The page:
OBJECTIVE: To evaluate the effectiveness of a multidisciplinary, nonpharmacological, integrative approach that uses shared medical appointments to improve health-related quality of life and reduce opioid medication use in patients with chronic pain. DESIGN: This is a retrospective, pre-post review of "Living Well with Chronic Pain" shared medical appointments (August 2016 through May 2018). SETTING: The appointments included eight 3-hour-long visits held once per week at an outpatient wellness facility. SUBJECTS: Patients with chronic, non-cancer-related pain. METHODS: Patients received evaluation and evidence-based therapies from a team of integrative and lifestyle medicine professionals, as well as education about nonpharmacological therapeutic approaches, the etiology of pain, and the relationship of pain to lifestyle factors. Experiential elements focused on the relaxation techniques of meditation, yoga, breathing, and hypnotherapy, while patients also received acupuncture, acupressure, massage, cognitive behavioral therapy, and chiropractic education. Patients self-reported data via the Patient-Reported Outcomes Measurement Information System (PROMIS-57) standardized questionnaire. Use of opioid medications was evaluated in morphine milligram equivalents. RESULTS: A total of 178 participants completed the PROMIS-57 questionnaire at the first and the last visits. Statistically significant improvements in all domains (Physical Functioning, Anxiety, Depression, Fatigue, Social Roles, Pain Interference, and Sleep Disturbance) were observed (P?0.001) between the pre-intervention (visit 1) and post-intervention (visit 8) scores. Average opioid use decreased nonsignificantly over the 8-week intervention, but the lower rate of opioid use was not sustained at 6 and 12?months' follow-up. CONCLUSIONS: Patients suffering from chronic pain who participated in a multidisciplinary, nonpharmacological treatment approach delivered via shared medical appointments experienced reduced pain and improved measures of physical, mental, and social health without increased use of opioid pain medications.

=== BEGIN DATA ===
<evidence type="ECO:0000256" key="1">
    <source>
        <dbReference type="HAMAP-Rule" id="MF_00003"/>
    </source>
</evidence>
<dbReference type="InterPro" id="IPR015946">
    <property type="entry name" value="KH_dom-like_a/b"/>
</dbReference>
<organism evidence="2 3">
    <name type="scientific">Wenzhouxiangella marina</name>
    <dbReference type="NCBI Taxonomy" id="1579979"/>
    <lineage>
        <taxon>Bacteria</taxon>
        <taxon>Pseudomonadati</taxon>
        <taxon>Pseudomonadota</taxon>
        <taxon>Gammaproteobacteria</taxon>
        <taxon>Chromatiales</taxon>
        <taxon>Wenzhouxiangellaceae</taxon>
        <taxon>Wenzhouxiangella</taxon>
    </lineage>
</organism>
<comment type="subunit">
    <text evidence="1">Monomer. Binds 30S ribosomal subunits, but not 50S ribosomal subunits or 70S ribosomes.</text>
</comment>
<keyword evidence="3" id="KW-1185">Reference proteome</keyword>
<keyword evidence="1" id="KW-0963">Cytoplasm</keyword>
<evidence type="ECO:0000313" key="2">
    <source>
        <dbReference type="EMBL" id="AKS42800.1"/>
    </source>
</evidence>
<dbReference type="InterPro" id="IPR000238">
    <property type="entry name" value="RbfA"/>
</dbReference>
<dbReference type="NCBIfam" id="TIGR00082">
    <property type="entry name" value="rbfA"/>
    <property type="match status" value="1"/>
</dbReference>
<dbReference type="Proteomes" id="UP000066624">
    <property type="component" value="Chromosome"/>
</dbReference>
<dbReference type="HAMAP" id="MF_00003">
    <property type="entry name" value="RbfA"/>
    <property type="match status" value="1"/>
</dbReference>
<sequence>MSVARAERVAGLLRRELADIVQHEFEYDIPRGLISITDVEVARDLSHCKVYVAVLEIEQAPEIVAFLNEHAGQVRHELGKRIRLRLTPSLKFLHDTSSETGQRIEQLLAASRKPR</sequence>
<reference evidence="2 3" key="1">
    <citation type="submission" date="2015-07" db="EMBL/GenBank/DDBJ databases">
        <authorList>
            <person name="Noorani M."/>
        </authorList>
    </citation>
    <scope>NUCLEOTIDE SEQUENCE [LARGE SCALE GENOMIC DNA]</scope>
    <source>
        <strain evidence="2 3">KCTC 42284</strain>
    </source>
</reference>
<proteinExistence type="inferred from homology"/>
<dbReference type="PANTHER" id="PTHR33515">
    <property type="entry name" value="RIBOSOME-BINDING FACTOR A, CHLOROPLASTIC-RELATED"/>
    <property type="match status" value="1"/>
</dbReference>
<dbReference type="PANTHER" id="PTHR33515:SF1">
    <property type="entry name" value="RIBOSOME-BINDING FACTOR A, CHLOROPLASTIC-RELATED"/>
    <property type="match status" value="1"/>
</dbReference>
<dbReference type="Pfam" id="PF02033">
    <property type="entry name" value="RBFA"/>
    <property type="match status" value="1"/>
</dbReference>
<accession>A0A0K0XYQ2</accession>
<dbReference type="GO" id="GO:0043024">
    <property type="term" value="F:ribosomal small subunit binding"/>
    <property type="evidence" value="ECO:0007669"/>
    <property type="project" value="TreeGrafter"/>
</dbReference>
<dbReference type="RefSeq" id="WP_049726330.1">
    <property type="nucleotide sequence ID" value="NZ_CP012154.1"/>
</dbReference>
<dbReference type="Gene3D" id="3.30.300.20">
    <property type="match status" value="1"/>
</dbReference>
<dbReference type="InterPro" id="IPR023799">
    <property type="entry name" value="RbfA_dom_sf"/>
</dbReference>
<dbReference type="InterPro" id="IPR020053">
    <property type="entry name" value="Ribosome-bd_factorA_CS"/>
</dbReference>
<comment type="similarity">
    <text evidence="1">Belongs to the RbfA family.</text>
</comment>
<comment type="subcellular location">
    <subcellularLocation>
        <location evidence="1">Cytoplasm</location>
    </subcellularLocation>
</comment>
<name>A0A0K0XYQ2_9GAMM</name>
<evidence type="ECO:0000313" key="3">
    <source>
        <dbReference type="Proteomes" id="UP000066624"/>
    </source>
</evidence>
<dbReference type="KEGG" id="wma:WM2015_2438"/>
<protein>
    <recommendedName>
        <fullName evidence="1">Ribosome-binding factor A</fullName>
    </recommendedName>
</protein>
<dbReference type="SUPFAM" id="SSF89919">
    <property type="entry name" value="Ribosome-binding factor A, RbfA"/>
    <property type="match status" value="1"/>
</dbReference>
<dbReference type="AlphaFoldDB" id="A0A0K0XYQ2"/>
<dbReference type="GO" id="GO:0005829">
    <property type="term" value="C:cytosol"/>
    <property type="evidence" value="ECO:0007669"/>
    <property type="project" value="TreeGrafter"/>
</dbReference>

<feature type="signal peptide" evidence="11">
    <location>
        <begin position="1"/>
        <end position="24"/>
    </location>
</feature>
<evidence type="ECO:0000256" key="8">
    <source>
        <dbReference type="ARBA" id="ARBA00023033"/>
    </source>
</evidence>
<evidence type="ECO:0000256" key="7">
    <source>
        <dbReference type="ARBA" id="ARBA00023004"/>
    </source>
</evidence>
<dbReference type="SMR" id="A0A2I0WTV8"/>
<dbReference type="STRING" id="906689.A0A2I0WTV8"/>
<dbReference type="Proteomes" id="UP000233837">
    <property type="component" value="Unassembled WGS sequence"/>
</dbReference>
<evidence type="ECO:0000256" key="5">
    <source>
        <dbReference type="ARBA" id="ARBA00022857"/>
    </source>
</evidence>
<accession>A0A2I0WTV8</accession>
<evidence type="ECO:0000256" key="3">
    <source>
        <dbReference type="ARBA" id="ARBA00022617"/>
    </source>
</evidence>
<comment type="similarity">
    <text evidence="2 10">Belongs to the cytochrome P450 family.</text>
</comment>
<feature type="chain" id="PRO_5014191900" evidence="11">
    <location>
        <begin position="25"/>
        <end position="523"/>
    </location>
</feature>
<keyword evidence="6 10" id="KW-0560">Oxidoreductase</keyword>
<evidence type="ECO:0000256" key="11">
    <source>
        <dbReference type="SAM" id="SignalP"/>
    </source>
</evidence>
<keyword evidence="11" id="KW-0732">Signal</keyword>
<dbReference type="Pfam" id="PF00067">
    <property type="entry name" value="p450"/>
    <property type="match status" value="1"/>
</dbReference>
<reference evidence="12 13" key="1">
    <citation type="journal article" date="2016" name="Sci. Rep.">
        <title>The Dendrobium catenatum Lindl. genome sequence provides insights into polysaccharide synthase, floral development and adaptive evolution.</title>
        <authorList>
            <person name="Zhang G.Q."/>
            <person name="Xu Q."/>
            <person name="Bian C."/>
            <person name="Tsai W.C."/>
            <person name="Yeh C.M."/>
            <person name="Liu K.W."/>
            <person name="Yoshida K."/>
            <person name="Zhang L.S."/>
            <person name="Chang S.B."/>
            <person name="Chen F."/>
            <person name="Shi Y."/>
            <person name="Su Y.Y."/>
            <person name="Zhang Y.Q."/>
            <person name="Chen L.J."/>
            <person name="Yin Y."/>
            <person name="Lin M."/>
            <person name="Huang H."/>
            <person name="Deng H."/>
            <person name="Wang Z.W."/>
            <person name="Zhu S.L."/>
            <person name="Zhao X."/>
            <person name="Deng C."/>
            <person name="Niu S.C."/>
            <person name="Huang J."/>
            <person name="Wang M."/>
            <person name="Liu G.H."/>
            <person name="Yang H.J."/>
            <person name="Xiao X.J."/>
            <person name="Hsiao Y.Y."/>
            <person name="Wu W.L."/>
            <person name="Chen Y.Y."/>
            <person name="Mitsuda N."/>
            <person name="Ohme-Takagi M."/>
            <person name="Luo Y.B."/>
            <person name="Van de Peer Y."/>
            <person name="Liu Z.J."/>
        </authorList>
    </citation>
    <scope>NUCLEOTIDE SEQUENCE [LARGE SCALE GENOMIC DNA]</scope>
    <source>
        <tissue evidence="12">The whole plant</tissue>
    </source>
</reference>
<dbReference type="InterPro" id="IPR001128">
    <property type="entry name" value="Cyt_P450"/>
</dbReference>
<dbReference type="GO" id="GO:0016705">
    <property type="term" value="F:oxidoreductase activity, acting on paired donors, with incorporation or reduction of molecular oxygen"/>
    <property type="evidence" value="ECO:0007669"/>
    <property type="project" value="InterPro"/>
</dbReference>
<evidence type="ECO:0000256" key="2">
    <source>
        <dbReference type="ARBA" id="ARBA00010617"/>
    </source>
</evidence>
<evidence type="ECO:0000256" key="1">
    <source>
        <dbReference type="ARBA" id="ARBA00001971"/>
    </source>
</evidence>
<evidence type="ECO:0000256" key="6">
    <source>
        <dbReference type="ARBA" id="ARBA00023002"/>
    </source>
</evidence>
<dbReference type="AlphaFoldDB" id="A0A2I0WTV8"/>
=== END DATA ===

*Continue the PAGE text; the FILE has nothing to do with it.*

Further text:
Pain Med. 2021 Feb 4;22(1):181-190. doi: 10.1093/pm/pnaa418.